I got Super Nintendo one year for Christmas.
Technically it was from “Santa,” but I was at the age where I kind of knew who’d really purchased it for me. (If you don’t get where I’m going with this, I’m sorry, but I shall not further explain and play the spoiler role with regards your holiday beliefs.)
Naturally I spent much of Christmas morning playing ‘Super Mario World,’ still one of the best games ever, and my dad spent much of his morning watching me. He didn’t ask to play, he just sat there watching and seemed really happy to do so.
When we’re young, it’s hard to really understand how much joy is associated with giving gifts, rather than receiving them. But as we get older, typically that joy sets in and often becomes the best part of exchanging gifts.
Of course, one of the best parts about giving someone a gift is getting to see them enjoy it. This is why your grandma has made you try on every single piece of clothing she’s ever purchased you. And regardless how awkward those sweaters fit, you likely went ahead and modeled them because you realized that was a big part of you showing her your appreciation.
Today in America we’re celebrating a group of people who’ve given us all a gift far more valuable than my Super Nintendo or your sweater.
We’re celebrating the men and women who paid the ultimate price, exchanging their lives in order to give us the gift of freedom.
The Bible tells us there’s no greater love than for a man to lay down his life for a friend.
But so many of these people laid their lives down for me and I don’t even know their names, nor did they know mine. They paid the highest of prices to give a stranger one of the most valuable gifts imaginable.
That’s such a daunting thought for me to wrap my mind around, but it’s a reality. It honestly makes me feel called to action, as if I need to find someway to repay those folks.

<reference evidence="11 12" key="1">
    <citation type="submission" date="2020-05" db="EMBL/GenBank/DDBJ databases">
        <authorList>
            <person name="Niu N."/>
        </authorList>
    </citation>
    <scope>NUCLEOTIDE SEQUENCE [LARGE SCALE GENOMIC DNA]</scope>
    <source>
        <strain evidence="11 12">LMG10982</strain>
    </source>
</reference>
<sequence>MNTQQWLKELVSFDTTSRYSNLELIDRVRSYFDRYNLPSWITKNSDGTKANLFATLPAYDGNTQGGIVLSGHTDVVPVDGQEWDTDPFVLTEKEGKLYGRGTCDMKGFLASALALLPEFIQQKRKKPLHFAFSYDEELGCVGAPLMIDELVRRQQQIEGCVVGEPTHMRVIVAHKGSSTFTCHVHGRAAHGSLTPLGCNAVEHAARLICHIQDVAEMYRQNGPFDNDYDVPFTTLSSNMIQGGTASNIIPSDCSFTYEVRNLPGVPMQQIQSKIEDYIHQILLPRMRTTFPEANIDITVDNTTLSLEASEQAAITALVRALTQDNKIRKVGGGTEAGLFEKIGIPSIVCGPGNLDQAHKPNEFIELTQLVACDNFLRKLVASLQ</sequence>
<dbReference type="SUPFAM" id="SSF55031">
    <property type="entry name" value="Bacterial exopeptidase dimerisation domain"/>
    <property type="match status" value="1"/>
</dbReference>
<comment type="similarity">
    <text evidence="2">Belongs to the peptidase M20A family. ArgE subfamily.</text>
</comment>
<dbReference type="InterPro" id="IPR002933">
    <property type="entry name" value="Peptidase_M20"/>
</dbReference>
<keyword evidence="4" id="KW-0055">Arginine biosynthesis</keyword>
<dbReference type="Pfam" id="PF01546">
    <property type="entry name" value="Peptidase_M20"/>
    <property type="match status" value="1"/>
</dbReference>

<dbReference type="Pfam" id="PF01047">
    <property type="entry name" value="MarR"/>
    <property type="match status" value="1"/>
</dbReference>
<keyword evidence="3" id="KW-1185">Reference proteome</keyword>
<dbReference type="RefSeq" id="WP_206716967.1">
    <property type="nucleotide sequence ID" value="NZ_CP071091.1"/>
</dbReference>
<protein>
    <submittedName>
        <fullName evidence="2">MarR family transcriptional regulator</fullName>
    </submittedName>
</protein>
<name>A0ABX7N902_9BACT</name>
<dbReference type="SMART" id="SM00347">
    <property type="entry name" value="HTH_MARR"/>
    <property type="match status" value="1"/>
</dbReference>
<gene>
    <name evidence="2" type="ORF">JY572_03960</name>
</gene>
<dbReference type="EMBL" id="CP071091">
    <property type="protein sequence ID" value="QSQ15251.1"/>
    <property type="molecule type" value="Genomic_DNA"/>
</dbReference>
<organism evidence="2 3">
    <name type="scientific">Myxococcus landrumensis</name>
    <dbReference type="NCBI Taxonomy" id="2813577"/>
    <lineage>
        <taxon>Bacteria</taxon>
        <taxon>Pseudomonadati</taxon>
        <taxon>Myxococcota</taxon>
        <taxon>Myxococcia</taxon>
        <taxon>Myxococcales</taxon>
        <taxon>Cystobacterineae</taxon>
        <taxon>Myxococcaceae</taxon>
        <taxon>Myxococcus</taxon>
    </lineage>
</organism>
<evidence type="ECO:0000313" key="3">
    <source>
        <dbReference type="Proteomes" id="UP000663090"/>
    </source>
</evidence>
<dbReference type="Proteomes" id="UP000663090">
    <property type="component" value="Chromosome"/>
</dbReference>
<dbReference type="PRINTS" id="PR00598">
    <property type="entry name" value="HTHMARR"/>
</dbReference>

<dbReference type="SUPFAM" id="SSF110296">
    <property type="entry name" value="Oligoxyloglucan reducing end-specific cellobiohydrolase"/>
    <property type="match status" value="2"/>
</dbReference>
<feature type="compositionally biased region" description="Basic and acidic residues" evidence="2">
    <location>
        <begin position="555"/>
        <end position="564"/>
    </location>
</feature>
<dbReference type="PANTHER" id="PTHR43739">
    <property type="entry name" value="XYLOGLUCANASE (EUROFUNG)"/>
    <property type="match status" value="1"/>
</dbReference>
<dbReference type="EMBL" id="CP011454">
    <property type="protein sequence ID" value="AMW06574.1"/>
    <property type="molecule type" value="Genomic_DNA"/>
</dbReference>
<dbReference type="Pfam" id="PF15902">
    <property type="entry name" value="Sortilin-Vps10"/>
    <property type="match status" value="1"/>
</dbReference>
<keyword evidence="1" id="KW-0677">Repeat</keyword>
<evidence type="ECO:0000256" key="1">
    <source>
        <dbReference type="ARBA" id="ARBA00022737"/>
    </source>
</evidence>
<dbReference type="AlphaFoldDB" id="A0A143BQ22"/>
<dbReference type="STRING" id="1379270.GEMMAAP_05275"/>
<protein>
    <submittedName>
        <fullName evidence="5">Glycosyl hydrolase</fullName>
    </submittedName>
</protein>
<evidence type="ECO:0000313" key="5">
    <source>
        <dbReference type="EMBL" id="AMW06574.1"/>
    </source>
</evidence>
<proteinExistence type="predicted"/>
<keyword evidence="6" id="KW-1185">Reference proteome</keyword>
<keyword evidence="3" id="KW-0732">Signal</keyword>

But I can’t do that. There’s no way I could ever fully repay them, and truth be told, most of them probably wouldn’t accept it if I could. That’s just not how gifts work.
Of course just because I won’t ever be able to repay them, doesn’t mean I’m absent the responsibility of some action.
So, I think the best thing I can do is make sure each day I’m putting that gift to good use. To make sure each day I’m taking full advantage of the freedom I have and using it in some way to make the world a better place.
Now I can’t tell you exactly what that looks like for you, but I’d say being an engaged, active citizen and taking advantage of the opportunities our freedom allows us to help our fellow citizens is a good place to start.
Perhaps the specifics of what we do are less important than the fact that we are actually do something because anytime someone gives you a gift, you can chose to either use it or abuse it by letting it go to waste.
For me, part of Memorial Day is making sure I’m not wasting the gift those men and women gave, and continue to give, their lives to bless me with.
I need say thank you with my words, but also need to make sure I’m communicating thank you with how I live.